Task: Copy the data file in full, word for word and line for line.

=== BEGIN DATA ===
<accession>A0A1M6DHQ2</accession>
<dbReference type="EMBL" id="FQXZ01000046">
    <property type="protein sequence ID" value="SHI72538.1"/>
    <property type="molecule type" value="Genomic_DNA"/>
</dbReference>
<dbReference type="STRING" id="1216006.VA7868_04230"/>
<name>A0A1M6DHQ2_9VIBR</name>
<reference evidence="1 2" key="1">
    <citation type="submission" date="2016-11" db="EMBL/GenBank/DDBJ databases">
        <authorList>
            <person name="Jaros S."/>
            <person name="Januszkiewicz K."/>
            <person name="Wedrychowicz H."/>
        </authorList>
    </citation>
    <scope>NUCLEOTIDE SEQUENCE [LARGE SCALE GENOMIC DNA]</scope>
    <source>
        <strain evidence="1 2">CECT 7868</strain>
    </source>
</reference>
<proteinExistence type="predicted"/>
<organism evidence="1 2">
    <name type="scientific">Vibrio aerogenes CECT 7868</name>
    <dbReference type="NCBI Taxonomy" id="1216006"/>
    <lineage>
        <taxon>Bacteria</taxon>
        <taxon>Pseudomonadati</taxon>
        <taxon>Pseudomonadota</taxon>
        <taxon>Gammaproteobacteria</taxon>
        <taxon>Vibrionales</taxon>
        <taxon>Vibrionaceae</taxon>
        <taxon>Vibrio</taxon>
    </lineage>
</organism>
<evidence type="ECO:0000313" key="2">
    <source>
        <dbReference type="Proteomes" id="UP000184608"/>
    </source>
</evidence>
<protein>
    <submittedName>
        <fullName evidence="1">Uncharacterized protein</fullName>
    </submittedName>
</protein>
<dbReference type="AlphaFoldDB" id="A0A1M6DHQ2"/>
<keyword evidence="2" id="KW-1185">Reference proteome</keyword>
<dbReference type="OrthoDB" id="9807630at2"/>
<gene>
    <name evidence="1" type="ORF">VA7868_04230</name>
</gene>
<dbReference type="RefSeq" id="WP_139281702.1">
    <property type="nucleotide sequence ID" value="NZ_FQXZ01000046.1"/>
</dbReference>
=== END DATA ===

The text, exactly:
<accession>A0A1M6DHQ2</accession>
<dbReference type="EMBL" id="FQXZ01000046">
    <property type="protein sequence ID" value="SHI72538.1"/>
    <property type="molecule type" value="Genomic_DNA"/>
</dbReference>
<dbReference type="STRING" id="1216006.VA7868_04230"/>
<name>A0A1M6DHQ2_9VIBR</name>
<reference evidence="1 2" key="1">
    <citation type="submission" date="2016-11" db="EMBL/GenBank/DDBJ databases">
        <authorList>
            <person name="Jaros S."/>
            <person name="Januszkiewicz K."/>
            <person name="Wedrychowicz H."/>
        </authorList>
    </citation>
    <scope>NUCLEOTIDE SEQUENCE [LARGE SCALE GENOMIC DNA]</scope>
    <source>
        <strain evidence="1 2">CECT 7868</strain>
    </source>
</reference>
<proteinExistence type="predicted"/>
<organism evidence="1 2">
    <name type="scientific">Vibrio aerogenes CECT 7868</name>
    <dbReference type="NCBI Taxonomy" id="1216006"/>
    <lineage>
        <taxon>Bacteria</taxon>
        <taxon>Pseudomonadati</taxon>
        <taxon>Pseudomonadota</taxon>
        <taxon>Gammaproteobacteria</taxon>
        <taxon>Vibrionales</taxon>
        <taxon>Vibrionaceae</taxon>
        <taxon>Vibrio</taxon>
    </lineage>
</organism>
<evidence type="ECO:0000313" key="2">
    <source>
        <dbReference type="Proteomes" id="UP000184608"/>
    </source>
</evidence>
<protein>
    <submittedName>
        <fullName evidence="1">Uncharacterized protein</fullName>
    </submittedName>
</protein>
<dbReference type="AlphaFoldDB" id="A0A1M6DHQ2"/>
<keyword evidence="2" id="KW-1185">Reference proteome</keyword>
<dbReference type="OrthoDB" id="9807630at2"/>
<gene>
    <name evidence="1" type="ORF">VA7868_04230</name>
</gene>
<dbReference type="RefSeq" id="WP_139281702.1">
    <property type="nucleotide sequence ID" value="NZ_FQXZ01000046.1"/>
</dbReference>